NEW YORK — Americans with disabilities and other chronic conditions are less likely to use the Internet, but those who are online are among the most avid consumers of health-related information, a new study finds.

Half of those with chronic conditions use the Internet, compared with three-quarters of those without, the Pew Internet and American Life Project said Monday.

That's partly because those with chronic conditions tend to be older and less educated, two factors linked with lower Internet usage overall, said Susannah Fox, an associate director at Pew and the study's main author. Other barriers include difficulties navigating the Web for those with, say, poor vision or motion control.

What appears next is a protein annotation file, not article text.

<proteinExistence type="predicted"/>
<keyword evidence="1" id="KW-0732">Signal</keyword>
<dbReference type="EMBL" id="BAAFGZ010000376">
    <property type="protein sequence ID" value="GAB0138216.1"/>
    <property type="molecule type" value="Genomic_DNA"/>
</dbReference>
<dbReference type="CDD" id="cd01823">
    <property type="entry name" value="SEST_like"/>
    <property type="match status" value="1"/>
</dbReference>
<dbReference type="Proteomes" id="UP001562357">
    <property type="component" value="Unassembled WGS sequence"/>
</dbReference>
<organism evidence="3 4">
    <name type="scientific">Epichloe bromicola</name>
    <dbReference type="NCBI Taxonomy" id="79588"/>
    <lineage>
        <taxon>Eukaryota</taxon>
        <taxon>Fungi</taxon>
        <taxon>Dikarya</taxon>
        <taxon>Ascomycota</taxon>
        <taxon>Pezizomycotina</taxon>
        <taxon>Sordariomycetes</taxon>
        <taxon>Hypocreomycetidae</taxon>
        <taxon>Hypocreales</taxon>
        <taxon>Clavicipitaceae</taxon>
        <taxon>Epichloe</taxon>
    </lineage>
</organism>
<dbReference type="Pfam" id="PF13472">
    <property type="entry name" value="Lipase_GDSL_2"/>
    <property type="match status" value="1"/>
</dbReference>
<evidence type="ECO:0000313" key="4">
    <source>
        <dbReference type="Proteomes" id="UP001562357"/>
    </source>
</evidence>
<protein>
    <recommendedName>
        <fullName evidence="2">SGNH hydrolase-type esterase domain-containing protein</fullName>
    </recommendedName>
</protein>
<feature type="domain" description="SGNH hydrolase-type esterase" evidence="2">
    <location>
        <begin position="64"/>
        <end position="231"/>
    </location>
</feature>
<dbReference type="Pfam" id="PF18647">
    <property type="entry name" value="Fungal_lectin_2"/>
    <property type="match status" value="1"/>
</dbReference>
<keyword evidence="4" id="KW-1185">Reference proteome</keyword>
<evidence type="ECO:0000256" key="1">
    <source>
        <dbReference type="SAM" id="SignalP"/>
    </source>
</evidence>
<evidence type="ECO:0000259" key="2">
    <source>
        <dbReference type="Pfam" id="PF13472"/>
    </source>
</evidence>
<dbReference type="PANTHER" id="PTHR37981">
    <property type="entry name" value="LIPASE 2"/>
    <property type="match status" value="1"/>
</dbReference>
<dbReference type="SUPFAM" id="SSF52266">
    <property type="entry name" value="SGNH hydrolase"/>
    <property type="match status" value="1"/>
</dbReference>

But when they are online, those with chronic conditions are more apt to seek health information online — at least for some tasks.

"It's an indication of what could happen in the future if there were more universal access to the Internet," Fox said. "This population is just as likely as anyone else to take advantage of the technology's promises."

The telephone study of 2,928 American adults was conducted in August 2006 and has a margin of sampling error of plus or minus 2 percentage points. Results based on the 268 Internet users with chronic conditions have an error margin of plus or minus 7 percentage points.

Pew said 86 percent of Internet users with chronic conditions have looked online for information on at least one of 17 health topics, compared with 79 percent of those without such conditions. The difference, however, falls within the error margin.

The study found the chronic population far more likely to look for information about medication, specific treatments and procedures and alternative treatments and medicines — all by margins exceeding the potential sampling error.